• Pete Miller, over 5 years ago (edited over 5 years ago )

    Hi, I'm one of the (two) founders of finesse.io. We built this tool because, as designers, we wanted to be able to contribute our design changes directly, but had to resort to either drawing mockups, sitting with developers and pixel-pushing, or installing the whole back-end on our computers. With finesse, you just open the browser, make the changes directly, and get your version of the website. We've been using this technique for a while on some big and small projects, and now want to bring it to everyone. We've built version 1 and are inviting those who signup as quick as we can.

    The debate around designers coding has been overdone but the result is that there are plenty of designers enjoying the empowerment that code brings to their workflow. Finesse.io lets you make small tweaks to existing code, or sweeping re-designs - we wanted it to be both a tool for experienced designers, and those just getting started with CSS / SCSS / ...

    As a bonus added extra we took the opportunity to make the tool a code editor that's focused on the front-end - so it includes an inspector, remote live-reloading of styles on all preview devices whenever you make changes, and an easy-to-use code commit tool, so designers can participate with developers straight to github, etc if they want to.

    Thanks for taking a look and appreciate any feedback you may have.

    1 point
    • Andy MerskinAndy Merskin, over 5 years ago

      Hi Pete! This looks absolutely amazing and is totally relevant this week because a coworker and I are spending some time documenting our process of working with our developers and doing design audits with them. What we've been doing is opening the ol' inspector, changing a few things, and noting down those changes in a Google Sheet that our developers can use to track and reference the tweaks that need made.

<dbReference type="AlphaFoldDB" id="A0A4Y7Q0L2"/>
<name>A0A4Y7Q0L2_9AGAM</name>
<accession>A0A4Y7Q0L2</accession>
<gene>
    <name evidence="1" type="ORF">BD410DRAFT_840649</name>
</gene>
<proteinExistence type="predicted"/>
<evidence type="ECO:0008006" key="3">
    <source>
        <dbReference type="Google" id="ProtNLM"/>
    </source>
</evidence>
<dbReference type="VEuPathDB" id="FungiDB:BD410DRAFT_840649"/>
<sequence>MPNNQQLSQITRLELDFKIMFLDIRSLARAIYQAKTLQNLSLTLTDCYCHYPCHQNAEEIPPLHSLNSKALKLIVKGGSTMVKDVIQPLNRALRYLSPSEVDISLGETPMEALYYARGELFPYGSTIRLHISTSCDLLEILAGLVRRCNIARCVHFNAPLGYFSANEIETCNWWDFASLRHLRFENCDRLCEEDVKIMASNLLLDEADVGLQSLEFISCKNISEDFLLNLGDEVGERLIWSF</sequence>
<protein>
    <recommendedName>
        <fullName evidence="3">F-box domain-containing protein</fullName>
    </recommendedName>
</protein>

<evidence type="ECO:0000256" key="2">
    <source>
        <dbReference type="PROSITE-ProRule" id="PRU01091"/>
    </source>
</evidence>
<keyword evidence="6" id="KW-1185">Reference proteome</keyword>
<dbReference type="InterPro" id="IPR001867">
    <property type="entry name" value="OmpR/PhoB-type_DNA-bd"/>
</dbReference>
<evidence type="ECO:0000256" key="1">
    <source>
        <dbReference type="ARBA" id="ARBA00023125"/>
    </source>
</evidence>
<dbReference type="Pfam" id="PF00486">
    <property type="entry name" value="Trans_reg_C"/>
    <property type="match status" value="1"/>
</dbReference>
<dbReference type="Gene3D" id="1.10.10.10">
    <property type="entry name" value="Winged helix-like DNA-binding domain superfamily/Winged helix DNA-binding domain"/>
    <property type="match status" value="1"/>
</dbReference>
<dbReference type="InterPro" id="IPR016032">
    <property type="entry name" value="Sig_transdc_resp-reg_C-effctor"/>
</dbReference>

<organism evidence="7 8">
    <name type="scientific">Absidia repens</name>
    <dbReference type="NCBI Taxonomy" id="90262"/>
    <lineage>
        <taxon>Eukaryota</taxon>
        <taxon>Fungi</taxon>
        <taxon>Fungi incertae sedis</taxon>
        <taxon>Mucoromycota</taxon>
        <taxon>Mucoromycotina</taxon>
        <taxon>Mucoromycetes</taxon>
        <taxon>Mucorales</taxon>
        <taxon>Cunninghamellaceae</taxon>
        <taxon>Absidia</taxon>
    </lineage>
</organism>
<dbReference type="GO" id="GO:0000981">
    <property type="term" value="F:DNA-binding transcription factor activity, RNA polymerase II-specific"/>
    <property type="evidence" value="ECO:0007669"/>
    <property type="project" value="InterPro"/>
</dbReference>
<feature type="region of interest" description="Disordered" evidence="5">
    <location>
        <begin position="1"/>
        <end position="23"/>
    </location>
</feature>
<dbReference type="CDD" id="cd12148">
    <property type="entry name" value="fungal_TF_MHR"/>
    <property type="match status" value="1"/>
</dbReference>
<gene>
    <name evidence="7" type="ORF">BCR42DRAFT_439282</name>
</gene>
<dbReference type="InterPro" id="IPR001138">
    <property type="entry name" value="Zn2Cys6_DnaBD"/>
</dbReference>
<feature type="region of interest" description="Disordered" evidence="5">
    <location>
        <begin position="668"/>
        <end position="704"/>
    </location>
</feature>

After reading this, this is exactly what we need to make that process better I think. The only caveat is, our company can't use any cloud-based services for the most part. I'm sure there are many other companies with the same security constraints.

      I figure it's a bit much to ask, but are there any prospects of offering a self-hosted edition so that our clients' content isn't outside our walls?

      2 points
      • Pete Miller, over 5 years ago

        You've absolutely hit the nail on the head in terms of describing the need. I've been in teams with that frustrating workflow and that's exactly the problem we're trying to solve.

        Right now we're focused on sites that are comfortable with securing their code with an (authenticated) cloud provider, a la github. For the simple reason that we're proxying websites, and (optionally) pulling and pushing your code from somewhere, so they need to be accessible to our servers. You can provide authentication details in a couple of different ways according to how secure you want to be (we can do ssh keys even) and we have security and IP rights principles laid out in our terms. However, I'm fully aware relying on a SaaS isn't for every company, and I can't rule out a standalone product in our future if there's the demand, and we can still provide the value in that scenario.

        Thanks for your feedback Andy, and please stay in touch!

        1 point